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January 9, 2008

On To Michigan (For Half Of Us)

Now that the New Hampshire road show has packed its tents, the presidential primaries now move to Michigan, where the first big-delegate state goes to the polls. What can we expect from the home of American automakers and the bellwether of economic trends? If the polling holds up as shown at Real Clear Politics, it looks like voters will favor the familiar.

On the Democratic side, Hillary Clinton holds commanding leads over Barack Obama and John Edwards. Most of the polls show her in the mid-40s, and Obama scores highest at 26 in the Strategic Vision poll. The problem is that all of this polling is rather old. The most recent in RCP's lineup is the November poll from the Detroit News. In fact, it seems rather odd that no one has done a more recent poll for the Democrats in a state where 128 delegates are up for grabs.

Of course, considering the polling disaster we just saw in New Hampshire for the Democrats, it probably won't make much difference.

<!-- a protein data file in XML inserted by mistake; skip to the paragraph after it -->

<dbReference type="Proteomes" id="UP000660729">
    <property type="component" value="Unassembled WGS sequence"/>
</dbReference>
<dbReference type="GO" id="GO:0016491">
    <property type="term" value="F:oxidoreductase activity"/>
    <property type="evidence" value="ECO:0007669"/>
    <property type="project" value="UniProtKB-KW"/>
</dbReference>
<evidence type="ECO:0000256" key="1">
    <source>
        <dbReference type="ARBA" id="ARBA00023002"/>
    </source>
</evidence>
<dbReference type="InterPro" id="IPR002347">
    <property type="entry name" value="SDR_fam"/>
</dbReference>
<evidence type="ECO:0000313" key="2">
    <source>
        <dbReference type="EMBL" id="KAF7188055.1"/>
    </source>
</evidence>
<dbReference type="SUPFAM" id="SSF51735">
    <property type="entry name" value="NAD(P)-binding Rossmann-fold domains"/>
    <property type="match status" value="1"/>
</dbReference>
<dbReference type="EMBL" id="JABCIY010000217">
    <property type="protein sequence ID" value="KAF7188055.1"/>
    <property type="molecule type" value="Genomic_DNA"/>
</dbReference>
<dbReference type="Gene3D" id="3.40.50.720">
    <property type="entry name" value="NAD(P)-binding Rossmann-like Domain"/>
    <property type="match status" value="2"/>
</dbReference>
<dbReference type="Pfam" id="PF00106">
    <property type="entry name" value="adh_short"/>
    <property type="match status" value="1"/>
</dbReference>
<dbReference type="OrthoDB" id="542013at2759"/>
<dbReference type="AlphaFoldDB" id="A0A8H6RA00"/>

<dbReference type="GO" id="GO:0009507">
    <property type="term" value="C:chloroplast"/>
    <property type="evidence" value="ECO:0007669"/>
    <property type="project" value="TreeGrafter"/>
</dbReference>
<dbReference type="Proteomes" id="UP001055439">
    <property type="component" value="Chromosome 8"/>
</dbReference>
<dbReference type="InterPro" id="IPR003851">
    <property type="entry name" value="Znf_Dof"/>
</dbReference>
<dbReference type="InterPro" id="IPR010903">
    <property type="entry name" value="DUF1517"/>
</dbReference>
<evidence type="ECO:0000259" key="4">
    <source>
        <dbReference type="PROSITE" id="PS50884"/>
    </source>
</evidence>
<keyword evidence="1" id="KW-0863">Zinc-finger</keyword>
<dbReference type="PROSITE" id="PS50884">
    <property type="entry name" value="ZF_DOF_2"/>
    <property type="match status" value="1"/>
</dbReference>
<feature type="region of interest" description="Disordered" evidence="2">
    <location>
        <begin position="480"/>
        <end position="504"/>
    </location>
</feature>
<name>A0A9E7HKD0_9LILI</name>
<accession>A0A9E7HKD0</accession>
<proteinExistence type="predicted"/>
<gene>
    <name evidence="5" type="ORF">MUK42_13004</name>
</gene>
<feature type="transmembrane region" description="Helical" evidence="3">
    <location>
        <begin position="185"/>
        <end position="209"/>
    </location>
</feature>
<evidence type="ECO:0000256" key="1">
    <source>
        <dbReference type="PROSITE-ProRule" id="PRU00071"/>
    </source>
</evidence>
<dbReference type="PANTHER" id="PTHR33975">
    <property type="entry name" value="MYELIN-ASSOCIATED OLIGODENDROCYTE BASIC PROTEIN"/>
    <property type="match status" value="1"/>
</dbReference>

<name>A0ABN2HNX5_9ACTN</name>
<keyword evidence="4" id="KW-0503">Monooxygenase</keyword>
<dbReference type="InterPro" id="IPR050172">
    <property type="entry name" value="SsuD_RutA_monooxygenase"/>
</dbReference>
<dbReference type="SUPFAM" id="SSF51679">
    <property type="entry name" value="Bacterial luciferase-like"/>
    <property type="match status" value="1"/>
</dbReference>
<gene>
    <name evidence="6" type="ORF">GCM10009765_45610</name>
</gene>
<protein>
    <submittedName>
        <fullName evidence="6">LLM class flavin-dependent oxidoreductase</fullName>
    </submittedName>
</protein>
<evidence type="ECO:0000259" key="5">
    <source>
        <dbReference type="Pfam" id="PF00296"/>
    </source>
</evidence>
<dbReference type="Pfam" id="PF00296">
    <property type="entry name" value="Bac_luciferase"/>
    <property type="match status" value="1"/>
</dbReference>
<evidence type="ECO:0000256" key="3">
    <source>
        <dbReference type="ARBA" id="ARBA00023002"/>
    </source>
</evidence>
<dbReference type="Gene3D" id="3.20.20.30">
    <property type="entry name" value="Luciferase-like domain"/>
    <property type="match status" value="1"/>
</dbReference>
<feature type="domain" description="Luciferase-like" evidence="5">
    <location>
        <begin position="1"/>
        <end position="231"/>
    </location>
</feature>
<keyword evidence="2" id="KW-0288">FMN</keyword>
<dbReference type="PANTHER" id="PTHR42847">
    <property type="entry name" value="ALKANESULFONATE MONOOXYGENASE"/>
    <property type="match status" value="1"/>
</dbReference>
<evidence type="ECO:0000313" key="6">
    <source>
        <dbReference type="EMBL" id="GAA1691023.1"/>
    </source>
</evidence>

UPDATE: Early morning brain fade; the Democrats, except for Hillary, decided to abandon Michigan when it moved its primary up in defiance of the DNC. I suspect they'll get their delegates back at the convention, however. Thanks to Mr. Lynn in the comments for the reminder.

For the Republicans, the picture remains clouded. The data is only marginally more fresh than for the Democrats, and it shows three different people in the lead -- McCain, Huckabee, and Romney. The first two can expect some momentum from their victories over the last few days, while Romney had better hope his father's legacy gives him enough support to pull out a victory. After two poor showings, especially relative to the money he spent in Iowa and New Hampshire, he needs a win -- and he's not likely to get it in South Carolina.


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